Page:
Fern's Gospel is a mega-ultra indie-rock outfit formed from mega humble, yet precocious beginnings. Their influences range from the depths of 1920s alt "pidgeon doom" jazz, to modern mall-punk, and even into 1980s hate-folk. Their songs are built around groove-tastic, tasty, tasty guitars and liquid-meat-pounding, carnal drums. This, is the story of how Fern's Gospel came to be.
The vocals (sometimes called "vox" in the 'biz) are courtesy of Mel Steinenfeld, an alum of the prestigious Winded Biscuit Vocing Ensemble in Northeastern Slovenia. Once there, he honed his rhythmic vocal slanderings through metabolic breathing and underwater parkour. He then returned to the States, where, by chance, he met Hugh Tuffernaught outside a Syracuse deli. The two of them immediately went on to record many platinum albums together (like CDs made out of platinum; they didn't actually sell any copies unfortunately). However, despite their success, they still needed some "keys" (short for keyboard; it's like a piano but with "sum sleez" according to Brooke) if they were going to break through to next level. So, they hitchedhiked their way across the country and eventually wound up doing some amateur mime work in South Reno at "The Guv'na's Bawl". This is where things get really interesting. The club's resident pianist, Thom Chrooz (half-related), was getting sick of playing for sad dads, so he had to jump at the oppurtunity to join the band immediately.
For the next four years, they hit the casino circuit hard. Huge raises and savage blazes was the motto in which they lived by, and they would even go on to get it tattooed on thier lower backs as a sign of solidarity. But all good roller coasters do eventually come to a end, or something. The "munny" had stopped (Brooke, pgs. 3-5, 1948). They had hit rock bottom--or so everyone had told them. It was time to find a bassist if they were ever going to realize their dream and make it through the blind auditions of "Terry Novak's Great American Radio Rox, Season 3." Little did they know, lady luck was about to change their lives forver.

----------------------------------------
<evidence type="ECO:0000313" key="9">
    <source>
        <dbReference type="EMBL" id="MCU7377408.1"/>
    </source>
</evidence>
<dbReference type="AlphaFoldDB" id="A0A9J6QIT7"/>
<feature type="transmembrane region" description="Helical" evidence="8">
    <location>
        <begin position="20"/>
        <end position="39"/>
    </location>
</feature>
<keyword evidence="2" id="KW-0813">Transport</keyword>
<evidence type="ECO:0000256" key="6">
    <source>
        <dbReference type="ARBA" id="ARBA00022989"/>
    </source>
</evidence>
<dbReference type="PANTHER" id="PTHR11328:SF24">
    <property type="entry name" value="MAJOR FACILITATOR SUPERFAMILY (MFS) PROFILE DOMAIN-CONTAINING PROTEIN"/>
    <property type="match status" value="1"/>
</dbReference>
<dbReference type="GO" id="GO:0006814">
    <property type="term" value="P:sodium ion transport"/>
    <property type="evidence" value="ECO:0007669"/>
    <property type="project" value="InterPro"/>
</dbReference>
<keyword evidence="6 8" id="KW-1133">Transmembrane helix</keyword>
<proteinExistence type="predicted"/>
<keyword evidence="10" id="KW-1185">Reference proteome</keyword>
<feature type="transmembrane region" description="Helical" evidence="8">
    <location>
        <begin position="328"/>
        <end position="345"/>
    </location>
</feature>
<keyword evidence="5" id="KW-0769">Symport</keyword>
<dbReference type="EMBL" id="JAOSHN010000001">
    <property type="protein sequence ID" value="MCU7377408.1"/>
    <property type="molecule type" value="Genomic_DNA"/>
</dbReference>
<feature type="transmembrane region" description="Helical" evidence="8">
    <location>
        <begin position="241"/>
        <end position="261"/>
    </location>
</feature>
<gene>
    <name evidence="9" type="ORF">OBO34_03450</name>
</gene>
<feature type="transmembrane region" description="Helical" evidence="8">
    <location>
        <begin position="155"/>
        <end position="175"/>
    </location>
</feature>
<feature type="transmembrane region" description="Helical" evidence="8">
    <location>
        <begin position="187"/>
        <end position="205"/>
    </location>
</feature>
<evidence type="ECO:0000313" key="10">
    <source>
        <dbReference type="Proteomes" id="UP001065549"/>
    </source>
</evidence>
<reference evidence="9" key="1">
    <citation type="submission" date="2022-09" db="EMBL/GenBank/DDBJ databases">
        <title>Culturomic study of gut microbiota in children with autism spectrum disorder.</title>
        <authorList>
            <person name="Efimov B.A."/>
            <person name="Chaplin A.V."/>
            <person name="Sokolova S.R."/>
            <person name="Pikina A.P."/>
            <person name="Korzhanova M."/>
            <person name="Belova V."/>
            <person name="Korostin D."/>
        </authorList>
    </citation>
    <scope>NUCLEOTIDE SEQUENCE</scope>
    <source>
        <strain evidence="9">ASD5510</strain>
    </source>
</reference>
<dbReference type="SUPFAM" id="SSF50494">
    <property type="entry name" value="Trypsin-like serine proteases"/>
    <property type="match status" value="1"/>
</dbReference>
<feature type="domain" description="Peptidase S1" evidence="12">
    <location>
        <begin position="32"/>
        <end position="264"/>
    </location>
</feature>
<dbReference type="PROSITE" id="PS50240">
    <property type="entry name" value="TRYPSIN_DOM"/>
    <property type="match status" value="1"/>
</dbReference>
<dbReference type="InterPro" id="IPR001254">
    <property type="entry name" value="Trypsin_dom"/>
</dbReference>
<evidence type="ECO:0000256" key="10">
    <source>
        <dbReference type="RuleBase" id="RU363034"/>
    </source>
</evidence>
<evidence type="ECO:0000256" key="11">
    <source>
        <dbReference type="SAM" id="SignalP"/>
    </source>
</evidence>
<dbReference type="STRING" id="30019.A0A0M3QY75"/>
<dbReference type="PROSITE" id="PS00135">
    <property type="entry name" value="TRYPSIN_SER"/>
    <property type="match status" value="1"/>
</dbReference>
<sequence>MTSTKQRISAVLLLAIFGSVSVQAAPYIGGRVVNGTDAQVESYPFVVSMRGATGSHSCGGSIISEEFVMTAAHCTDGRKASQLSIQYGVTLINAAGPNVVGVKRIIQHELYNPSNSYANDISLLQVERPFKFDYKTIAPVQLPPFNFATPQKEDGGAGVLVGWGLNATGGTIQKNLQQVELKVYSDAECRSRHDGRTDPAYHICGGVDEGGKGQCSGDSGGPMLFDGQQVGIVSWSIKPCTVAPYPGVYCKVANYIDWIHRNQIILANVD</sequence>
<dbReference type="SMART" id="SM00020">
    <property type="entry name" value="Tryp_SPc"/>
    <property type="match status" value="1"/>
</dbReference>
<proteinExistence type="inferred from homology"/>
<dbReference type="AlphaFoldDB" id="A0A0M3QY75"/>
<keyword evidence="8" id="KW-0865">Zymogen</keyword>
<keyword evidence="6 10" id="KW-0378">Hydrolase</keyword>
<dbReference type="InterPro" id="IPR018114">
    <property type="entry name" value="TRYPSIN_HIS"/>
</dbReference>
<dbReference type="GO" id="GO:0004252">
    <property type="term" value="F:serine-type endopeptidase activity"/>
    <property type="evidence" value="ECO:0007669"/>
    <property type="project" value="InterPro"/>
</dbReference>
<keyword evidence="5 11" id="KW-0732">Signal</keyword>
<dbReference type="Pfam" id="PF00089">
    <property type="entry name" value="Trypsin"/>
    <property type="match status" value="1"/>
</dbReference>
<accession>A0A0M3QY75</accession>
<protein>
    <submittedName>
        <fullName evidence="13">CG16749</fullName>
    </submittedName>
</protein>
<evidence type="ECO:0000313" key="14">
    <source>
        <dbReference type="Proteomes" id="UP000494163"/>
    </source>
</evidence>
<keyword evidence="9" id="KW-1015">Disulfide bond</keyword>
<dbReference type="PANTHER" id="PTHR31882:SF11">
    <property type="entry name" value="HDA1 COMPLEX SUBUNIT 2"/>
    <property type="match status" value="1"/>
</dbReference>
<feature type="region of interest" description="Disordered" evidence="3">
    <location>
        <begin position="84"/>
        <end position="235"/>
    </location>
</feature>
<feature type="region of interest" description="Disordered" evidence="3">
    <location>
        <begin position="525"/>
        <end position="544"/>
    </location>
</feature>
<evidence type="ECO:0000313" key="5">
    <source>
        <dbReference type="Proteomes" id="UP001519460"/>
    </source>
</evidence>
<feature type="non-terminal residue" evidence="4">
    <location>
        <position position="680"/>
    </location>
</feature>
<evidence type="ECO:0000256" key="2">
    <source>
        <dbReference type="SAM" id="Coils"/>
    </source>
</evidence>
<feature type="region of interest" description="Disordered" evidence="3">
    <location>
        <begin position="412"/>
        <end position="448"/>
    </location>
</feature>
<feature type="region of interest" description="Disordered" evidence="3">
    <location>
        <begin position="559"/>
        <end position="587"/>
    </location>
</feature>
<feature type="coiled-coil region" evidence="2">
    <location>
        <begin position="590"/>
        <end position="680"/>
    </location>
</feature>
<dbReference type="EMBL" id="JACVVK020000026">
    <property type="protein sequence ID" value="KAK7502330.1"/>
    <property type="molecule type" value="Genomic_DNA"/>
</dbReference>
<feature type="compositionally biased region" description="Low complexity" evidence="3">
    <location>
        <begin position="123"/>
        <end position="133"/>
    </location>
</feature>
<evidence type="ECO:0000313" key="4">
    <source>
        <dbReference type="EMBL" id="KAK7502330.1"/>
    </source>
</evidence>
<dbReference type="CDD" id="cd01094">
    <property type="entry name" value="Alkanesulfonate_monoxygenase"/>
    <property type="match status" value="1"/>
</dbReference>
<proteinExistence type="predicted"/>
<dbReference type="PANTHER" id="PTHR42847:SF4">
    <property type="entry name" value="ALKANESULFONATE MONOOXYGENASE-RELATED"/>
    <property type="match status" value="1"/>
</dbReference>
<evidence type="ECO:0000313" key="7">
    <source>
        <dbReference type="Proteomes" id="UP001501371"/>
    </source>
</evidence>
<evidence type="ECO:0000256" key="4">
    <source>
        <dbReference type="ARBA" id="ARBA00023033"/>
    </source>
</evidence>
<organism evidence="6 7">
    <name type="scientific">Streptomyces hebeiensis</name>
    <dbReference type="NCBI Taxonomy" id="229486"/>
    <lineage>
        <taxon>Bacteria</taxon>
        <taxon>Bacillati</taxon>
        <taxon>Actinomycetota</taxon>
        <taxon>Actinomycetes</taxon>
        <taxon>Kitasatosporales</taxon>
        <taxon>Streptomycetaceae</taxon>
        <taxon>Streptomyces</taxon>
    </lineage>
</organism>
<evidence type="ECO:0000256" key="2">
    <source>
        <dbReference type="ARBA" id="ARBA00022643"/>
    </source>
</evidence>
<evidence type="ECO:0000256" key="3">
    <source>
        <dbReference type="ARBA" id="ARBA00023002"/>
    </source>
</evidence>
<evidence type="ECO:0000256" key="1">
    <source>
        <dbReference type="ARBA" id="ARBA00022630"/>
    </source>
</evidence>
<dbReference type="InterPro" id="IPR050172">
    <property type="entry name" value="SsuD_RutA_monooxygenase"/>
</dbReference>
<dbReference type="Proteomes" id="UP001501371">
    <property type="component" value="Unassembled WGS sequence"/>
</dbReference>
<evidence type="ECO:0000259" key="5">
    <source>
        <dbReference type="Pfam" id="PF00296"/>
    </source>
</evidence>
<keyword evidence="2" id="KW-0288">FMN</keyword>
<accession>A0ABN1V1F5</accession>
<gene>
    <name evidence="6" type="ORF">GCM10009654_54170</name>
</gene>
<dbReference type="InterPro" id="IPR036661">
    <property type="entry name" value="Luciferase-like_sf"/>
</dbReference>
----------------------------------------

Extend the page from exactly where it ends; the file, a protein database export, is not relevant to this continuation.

Fast forward 4 days. The band was rehearsing in a park in the rough outset of Lake Oswego, Oregon, where they happen to catch the ear of a passer-by while playing one of their mega singles "Who touched ma' peanuts". But this was no ordinary townfolk. It was none other than Domingo Butterfield (yes, THAT Domingo Butterfield, of the Bangle Boyz fame). He strolled over and started envisiong basslines to delicately drench over their sounds. Now, as we all know Domingo is no ordinary bass player. He practially invented "Priming the Bass", a method in which the strings are "seduced without the prejudice of fear" before playing (Brooke, pg. 48, 1977).
The band was now complete, and they would head south to work on new material. Eventually they found enough songs in their repertoire to record, but something was amiss. The songs sucked. All of them. "Broken Pony" was beginning to look like a possible single, but their manager pleaded with them to ditch it, as its lyrics revealed too much about the corruption of the underground water polo circuit of Salt Lake City. They needed a fresh start. They needed a new record.
On February 19th, 2016, Mel awoke in the middle of the night in a fit of rage. In his delirium, he jumped out of bed and began to spray his bandmates with windex to awake them. He demanded that they instantly get dressed, gather all of their possessions, and jump inside the tour van. Albeit confused, the band agreed. They trusted Mel, and his ayahuasca addiction was always contributing to "life journeys of false desire" (Brooke, pg. 6, 2042), so this was nothing new. Three days later, the arrived home in Lake City; a swank suburb found in North Seattle. Once there, they found the writing process to be seamless and intuitive, and thus, "The Cannonball" was formed. If you search hard enough, you will find Fern's Gospel haunting the Seattle streets at night. Stay tuned for upcoming shows.